February 7, 2008 Sensei was invited to Shambhala Mountain Center to help celebrate Shambhala Day or Losar, the lunar New Year.
In his brief talk before the ceremony, Sensei explains that it’s a little odd to call this the New Year, because everyone is aware that the year’s calendar actually changes on January first. Traditionally, he says, it’s true that in Asia, including in Japan, they follow the lunar cycle. If you ask the old people in Japan, they will agree that this is the real New Year. But the younger generation all accept January first as the turning of the year. That’s the way it is now. To solve this seeming contradiction, Sensei suggests we call the lunar New Year the “New Spring”, a way to welcome the new Spring flowers and a fresh feeling in our lives. We can relate to January first as the time to set our schedules for the year, to organize ourselves for the next calendar year to come. But this New Spring is the time that we actually set our deeper aspiration for the coming year.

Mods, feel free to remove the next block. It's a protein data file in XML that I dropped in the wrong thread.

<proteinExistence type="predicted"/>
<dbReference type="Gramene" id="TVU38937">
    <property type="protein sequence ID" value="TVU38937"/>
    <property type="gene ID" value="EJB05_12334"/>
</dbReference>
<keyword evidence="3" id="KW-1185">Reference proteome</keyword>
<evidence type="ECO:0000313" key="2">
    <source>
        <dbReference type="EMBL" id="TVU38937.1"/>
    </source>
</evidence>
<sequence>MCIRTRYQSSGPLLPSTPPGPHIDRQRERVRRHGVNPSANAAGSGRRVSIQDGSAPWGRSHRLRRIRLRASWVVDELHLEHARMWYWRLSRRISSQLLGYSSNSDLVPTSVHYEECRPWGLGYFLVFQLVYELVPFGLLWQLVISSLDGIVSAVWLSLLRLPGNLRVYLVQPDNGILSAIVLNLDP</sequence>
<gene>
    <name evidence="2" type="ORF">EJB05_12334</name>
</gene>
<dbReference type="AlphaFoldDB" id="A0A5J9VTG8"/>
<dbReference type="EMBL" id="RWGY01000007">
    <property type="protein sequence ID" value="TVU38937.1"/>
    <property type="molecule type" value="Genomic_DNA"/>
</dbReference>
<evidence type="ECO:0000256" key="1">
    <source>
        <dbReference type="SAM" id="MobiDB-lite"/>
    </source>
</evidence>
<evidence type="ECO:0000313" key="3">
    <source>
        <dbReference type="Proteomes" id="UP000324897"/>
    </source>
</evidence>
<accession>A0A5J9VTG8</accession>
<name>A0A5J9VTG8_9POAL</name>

To help with this, he offers a Nosha, a form of ceremonial shooting to clear out all the obstacles, the old ghosts, debris, bad feeling leftover from the previous year. He makes the point that every year brings us lots of obstacles and difficulties and it is good to clear this out to make room for a fresh beginning. Following the Nosha, at Sensei's request, Vajra Rich offers a Reisha to invite blessings and an excellent aspiration for the New Year.
For the sake toast at the end, Sensei made quite a point that everyone should not gulp their sake and not be particularly greedy or indulgent. It is an offering to the Kami. So one takes three sips, offering each time, with a good, clear heart.
May this Nosha offering circulate the airwaves to help clear old obstacles and make room for a fresh beginning as we enter this New Spring in 2017.